By Tim Radford
Earth scientists have measured the rising tides of a warmer world more than 100 millennia ago and found a glimmer of good news: ancient sea level rises during a warm spell in the last Ice Age were quite possibly only about 1.2 metres higher than they are today.
Since, between 128,000 and 117,000 years ago, the world was perhaps as much as 2°C warmer than it would become for most of human history, this really is encouraging. Right now, climate scientists project a rise of somewhere between 60cm and 1.5m later this century, as global temperature levels rise 2°C or more above those normal before the Industrial Revolution.
But until now, geological orthodoxy has proposed that during the last “interglacial” or sudden warming, sea levels rose by six metres or possibly even nine metres. This could only happen if the Antarctic or Greenland ice sheets had collapsed.
And although these are indeed already losing ice at an accelerating rate, it doesn’t seem possible for such a colossal quantity of ice to melt in only a handful of decades.
So there was a mismatch between the predictions of the world’s scientists and the apparent evidence from the past.
Now a new study in the Proceedings of the National Academy of Sciences offers a solution: calculations about past sea level heights may have been perhaps too gloomy because they did not fully factor in sea level’s other great uncertainty — the movement of the continents lapped by the sea.
This bedevils all predictions about sea level rise. Seas rise and fall with global temperatures, but so do landmasses. Right now, although sea level is creeping up at a rate measured in millimetres per year, the land under a number of great coastal cities is sinking dramatically, as humans build ever more massive cities and abstract ever more groundwater. So predictions warn that millions could be at risk of coastal flooding.
But there is another, deeper reason for the uncertainty: as rising temperatures remove the massive burden of ice from glaciated land, and wind and rain erode mountains, so the subterranean rocks in the Earth’s mantle, far below the crust, respond by inching upwards. Even the seemingly solid rocks are elastic, subsiding under pressure and rising when the mass is removed.
Models of ice sheets are still in their toddlerhood
All this means that, unless researchers can make an accurate estimate of land movement as well, sea level estimates are riven with uncertainties.
So a team from Columbia University in the US has looked at evidence of sea level rise and fall preserved in fossilised reefs and dunes in just one 1200km chain of islands − the Bahamas in the Atlantic − to come up with a new set of projections.
In the next 100 years, sea levels will rise by about 1.2 metres. This could be too modest: sea levels could just possibly rise by perhaps 5.3 metres, but this doesn’t seem likely. And a nine-metre rise is highly improbable.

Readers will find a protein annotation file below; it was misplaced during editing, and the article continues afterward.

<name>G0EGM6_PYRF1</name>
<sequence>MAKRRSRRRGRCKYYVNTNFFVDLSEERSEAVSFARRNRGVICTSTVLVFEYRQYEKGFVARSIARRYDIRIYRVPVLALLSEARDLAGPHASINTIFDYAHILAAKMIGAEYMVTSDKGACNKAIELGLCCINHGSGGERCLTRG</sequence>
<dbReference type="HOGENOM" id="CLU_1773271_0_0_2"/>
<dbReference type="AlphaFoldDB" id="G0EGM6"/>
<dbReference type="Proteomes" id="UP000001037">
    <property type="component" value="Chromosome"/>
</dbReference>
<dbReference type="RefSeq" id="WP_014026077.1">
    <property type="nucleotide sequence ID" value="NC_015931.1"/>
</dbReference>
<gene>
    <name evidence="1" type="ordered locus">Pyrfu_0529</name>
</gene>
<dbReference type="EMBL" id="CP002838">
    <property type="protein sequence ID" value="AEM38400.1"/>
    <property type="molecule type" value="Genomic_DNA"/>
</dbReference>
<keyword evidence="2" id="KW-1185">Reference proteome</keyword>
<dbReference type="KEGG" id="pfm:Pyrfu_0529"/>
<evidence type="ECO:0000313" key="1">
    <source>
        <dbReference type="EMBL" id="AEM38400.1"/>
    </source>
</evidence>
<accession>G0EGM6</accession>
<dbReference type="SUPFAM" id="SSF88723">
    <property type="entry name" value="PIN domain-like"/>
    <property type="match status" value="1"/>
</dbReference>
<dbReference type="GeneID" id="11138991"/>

“To get to nine metres of sea level rise, you’d have to melt large parts of Greenland and Antarctica,” said Blake Dyer, of the university’s Lamont-Doherty Earth Observatory.
“This suggests that didn’t happen. So maybe we should feel not so bad about the future. On the other hand, our lower estimate is bad, and our upper one is really bad.”
At the heart of the puzzle is a phenomenon known to geophysicists as isostasy: vast tracts of continental landmass have been heaving up and down, imperceptibly, over periods of tens of thousands of years, in response to ice and erosion.
So calculating sea level rise and fall when the thing on which sea level measurements are recorded − the land − is itself always shifting becomes tricky. That has always been why climate projections of sea levels contain a range of forecasts, rather than a hard number.
The argument is that changes recorded along the north-south lie of the Bahamas would provide a new and more sophisticated way of reconstructing sea heights in the relatively recent past.
Melting not guaranteed
The study doesn’t settle the question: estimates of past sea level change on a dramatic scale come from many parts of the planet, and glaciologists still have to reconstruct the rate at which the northern ice, for instance, may have retreated while the southern ice cap continued to advance during the last interglacial: that too would have limited sea level rise.
“This is still a question. Models of ice sheets are still in their toddlerhood,” said Maureen Raymo, director of the Earth Observatory and a co-author.
Human carbon emissions are now heating the globe far more rapidly and evenly than during the last interglacial, so there is no guarantee of any melting at different rates in two hemispheres
“That makes it more difficult to apply the results to today. The easy thing to say would be, ‘Oh we showed that sea levels were not so bad, and that’s terrific.’ The harder answer, the more honest answer, is that maybe things were different then, and we’re not in the clear.” − Climate News Network
This post was previously published on climatenewsnetwork.net and under a Creative Commons license CC BY-ND 4.0.
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